Instead, Mayor Bloomberg and NYRR CEO Mary Wittenberg arrogantly and cavalierly went ahead with plans, leaving runners with a tough choice, breaking the hearts of those who could not physically make it, leading people on for days before finally blaming pressure from the media when they made a last minute cancellation on Friday night. By the way, most people found out via rumor or other news, not from the New York Road Runners.

Rumor has it (because the NYRR can’t seem to confirm anything) that registered runners this year will have guaranteed entry next year but will have to pay the race entry fee of around $300 again. I’m not sure I even want to participate after what I saw from them this week.

Instead of running a marathon today, we’re going to collect non-perishable food, water, and other needed items to bring to a drop-off center in my sister’s town. They’re collecting donations, showing football, and serving food to those still living without power. I might make fun of my home state every now and then, but its people certainly do come together to help one another.

The last nine days have frazzled my nerves, left us with little sleep, and with a major need for stillness. They have been filled with so many emotions; worry, fear, relief, gratefulness, and sorrow, but they actually started with a ton of happiness for me. . . a new job!

I haven’t felt like celebrating so it hasn’t even felt quite real, but last Friday I accepted an exciting role at a Boston advertising agency as Public Relations and Social Media Manager working with a client in the travel and tourism industry. I will be starting when we return from Ireland. Who knew that participating in a blogger wine and cheese tour would end up in a great new work opportunity? I am certainly glad that I went that day! I’ll continue doing work with my own company, Pop! Marketing Communications as well so busy days are ahead.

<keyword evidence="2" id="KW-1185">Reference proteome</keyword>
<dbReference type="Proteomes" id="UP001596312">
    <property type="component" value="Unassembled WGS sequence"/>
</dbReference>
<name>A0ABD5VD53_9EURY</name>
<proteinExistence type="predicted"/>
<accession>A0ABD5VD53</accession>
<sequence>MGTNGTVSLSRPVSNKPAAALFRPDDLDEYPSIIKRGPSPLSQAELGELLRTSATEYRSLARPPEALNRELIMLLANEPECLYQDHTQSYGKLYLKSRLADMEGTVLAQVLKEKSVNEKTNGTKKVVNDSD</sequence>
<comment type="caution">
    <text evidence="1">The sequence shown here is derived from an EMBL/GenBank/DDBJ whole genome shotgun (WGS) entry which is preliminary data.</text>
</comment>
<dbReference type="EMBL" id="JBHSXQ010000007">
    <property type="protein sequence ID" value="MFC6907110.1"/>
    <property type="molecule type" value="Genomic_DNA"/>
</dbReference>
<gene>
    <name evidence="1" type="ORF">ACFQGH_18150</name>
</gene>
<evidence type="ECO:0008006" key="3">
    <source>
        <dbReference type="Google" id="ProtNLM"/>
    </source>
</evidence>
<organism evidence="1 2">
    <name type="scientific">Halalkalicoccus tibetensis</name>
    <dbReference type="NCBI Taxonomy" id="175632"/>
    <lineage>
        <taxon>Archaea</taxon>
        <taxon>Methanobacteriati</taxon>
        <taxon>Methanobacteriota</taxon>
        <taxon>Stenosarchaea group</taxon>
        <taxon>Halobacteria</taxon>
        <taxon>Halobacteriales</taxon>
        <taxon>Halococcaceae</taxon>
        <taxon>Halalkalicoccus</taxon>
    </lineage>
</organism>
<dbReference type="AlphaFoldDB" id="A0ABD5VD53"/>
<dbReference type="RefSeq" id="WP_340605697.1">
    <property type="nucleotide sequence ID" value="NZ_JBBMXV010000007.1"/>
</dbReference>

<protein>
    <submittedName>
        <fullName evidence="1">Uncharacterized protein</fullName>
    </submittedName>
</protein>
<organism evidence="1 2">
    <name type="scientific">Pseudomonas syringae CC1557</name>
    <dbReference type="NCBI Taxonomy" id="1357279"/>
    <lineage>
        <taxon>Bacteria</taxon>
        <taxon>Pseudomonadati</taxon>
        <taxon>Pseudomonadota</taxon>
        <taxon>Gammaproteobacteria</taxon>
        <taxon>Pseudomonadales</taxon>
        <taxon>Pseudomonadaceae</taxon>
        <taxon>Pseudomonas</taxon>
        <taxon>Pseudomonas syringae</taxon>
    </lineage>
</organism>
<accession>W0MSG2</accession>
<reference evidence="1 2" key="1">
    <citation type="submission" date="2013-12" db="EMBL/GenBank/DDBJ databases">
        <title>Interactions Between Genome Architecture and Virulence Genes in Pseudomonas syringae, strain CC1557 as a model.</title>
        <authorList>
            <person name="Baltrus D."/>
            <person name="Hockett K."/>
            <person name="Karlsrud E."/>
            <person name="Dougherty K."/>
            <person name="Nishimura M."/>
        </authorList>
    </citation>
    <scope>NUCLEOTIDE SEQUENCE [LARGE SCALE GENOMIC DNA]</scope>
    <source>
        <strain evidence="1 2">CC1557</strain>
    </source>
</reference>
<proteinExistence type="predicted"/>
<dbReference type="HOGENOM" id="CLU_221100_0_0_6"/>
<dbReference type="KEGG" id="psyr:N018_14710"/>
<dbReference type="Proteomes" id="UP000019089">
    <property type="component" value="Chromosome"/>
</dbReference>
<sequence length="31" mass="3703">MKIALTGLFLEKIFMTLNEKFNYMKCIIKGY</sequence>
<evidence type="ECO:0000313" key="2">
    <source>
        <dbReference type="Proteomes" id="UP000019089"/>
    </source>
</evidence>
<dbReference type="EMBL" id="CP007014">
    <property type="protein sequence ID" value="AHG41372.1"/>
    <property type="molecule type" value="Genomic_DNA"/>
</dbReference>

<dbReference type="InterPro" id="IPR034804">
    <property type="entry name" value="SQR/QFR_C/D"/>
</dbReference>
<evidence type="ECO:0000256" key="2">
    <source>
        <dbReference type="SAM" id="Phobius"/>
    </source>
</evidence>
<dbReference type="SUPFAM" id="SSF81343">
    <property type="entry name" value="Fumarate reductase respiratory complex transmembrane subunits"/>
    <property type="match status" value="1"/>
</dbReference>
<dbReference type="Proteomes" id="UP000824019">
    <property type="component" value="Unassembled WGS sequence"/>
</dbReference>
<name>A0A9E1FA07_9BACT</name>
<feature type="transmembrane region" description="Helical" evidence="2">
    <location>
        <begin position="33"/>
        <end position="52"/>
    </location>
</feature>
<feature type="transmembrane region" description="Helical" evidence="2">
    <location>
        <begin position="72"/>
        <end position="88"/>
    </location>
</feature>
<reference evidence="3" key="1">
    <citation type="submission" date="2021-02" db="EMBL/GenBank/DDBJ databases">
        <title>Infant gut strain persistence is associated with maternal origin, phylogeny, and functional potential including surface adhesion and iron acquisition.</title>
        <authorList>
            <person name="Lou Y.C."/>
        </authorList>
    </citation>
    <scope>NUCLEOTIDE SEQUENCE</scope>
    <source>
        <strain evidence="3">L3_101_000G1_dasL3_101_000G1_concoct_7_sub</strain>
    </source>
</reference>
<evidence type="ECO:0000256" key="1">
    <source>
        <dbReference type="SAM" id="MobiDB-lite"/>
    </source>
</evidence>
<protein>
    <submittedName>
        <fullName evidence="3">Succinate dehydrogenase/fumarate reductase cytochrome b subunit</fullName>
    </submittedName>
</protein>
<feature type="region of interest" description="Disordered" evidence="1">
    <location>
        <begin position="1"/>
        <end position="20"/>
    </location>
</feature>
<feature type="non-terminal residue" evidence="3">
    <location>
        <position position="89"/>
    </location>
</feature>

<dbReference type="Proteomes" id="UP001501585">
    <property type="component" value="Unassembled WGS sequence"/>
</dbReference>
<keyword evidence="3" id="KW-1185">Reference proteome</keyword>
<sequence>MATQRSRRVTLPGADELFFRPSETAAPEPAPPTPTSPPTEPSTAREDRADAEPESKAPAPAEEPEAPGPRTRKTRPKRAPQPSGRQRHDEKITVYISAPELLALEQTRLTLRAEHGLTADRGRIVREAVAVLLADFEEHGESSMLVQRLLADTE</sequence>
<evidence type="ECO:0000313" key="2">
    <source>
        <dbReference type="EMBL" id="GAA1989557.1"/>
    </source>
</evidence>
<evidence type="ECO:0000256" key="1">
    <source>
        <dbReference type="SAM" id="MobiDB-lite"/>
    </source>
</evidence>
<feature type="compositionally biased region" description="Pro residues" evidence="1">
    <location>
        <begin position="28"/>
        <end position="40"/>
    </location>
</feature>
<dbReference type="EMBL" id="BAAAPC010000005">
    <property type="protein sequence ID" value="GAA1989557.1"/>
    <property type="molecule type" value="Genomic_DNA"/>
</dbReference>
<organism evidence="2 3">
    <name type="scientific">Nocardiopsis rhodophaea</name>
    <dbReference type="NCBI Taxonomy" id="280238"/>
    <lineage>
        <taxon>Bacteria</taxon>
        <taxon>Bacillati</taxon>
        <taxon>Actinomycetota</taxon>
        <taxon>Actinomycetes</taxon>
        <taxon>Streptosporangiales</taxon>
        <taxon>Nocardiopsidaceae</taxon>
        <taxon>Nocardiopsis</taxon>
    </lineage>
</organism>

Do you have any family or friends in the areas affected by Sandy? If I can help them, please let me know!

  1. Raija’s avatar

    You have a big heart Meghan. Your family and your community is lucky to have you.


  2. Jacqueline’s avatar

    Meghan, first glad your family is safe. Second, congratulations on qualifying and training for the NY Marathon. I’m sure it’s a physical as well as mental letdown to have it cancelled.

    I feel for everyone who is in your shoes.

    Congratulations on your new position! Can’t wait to hear all about it!

    Let me know if you want to collaborate on the fundraising run here for NY/NJ.



    1. traveleatlove’s avatar

      I definitely want to collaborate on fundraising! I’ll be back tomorrow and will email you then.


    2. Megan’s avatar

      Meghan, I’m so glad your family is safe and sound. And I hope you’re okay with everything that happened with the marathon. It sounds like you made a good choice. And I am so, so happy for you about the new job! It sounds so perfect for you. Congratulations! I hope to hear more in person soon. :)


    3. Renee {Eat.Live.Blog}’s avatar

      I am glad to hear everyone is, at the least, safe! And congrats on the new gig! How exciting!


    4. Emily @ A Cambridge Story’s avatar

      So glad that your family is safe. I have relatives in Princeton with little kids and they have been without power, heat and hot water since the hurricane :( They recounted hilarious stories of people attempting to charge devices in the local Panera so at least they are trying to have some humor about the situation. On a lighter note, congratulations on the new work opportunity. Is it a full time office gig or a new freelance project? Either way, sounds exciting!


    5. Daisy’s avatar

      I feel like we need to catch up in person, so much is going on. The shelf at the grocery store is very eye opening. I am so glad your family is safe.

      A big congrats on your new job!!


    6. Michelle Collins’s avatar

      Congrats on the new job! And it is amazing to hear of all the good people are doing for those who were affected by Hurricane Sandy. This past week has been a reminder that there are a lot of great people in this world.


    7. Colleen @ Culinary Colleen’s avatar

      What a stressful time. And I agree – I’m shocked with how the marathon was handled. But congrats on the new job!


    8. Sues’s avatar

      Thanks for sharing your experience, Meghan- it definitely sounds like everything hit very close to home for you and I’m sure it hasn’t been easy. Even the fact that you couldn’t run the marathon you trained so much for. And yes, I don’t know what organizers were thinking with the marathon… not smart at all.

      Huge congrats on the new job! Can’t wait to chat about it :)


    9. Molly Galler’s avatar

      Congratulations on the new job! Welcome to the ad agency, world! Happy to hear your family is safe and well. Very sorry you had such a terrible experience with the marathon. Hope this weekend is better for everyone.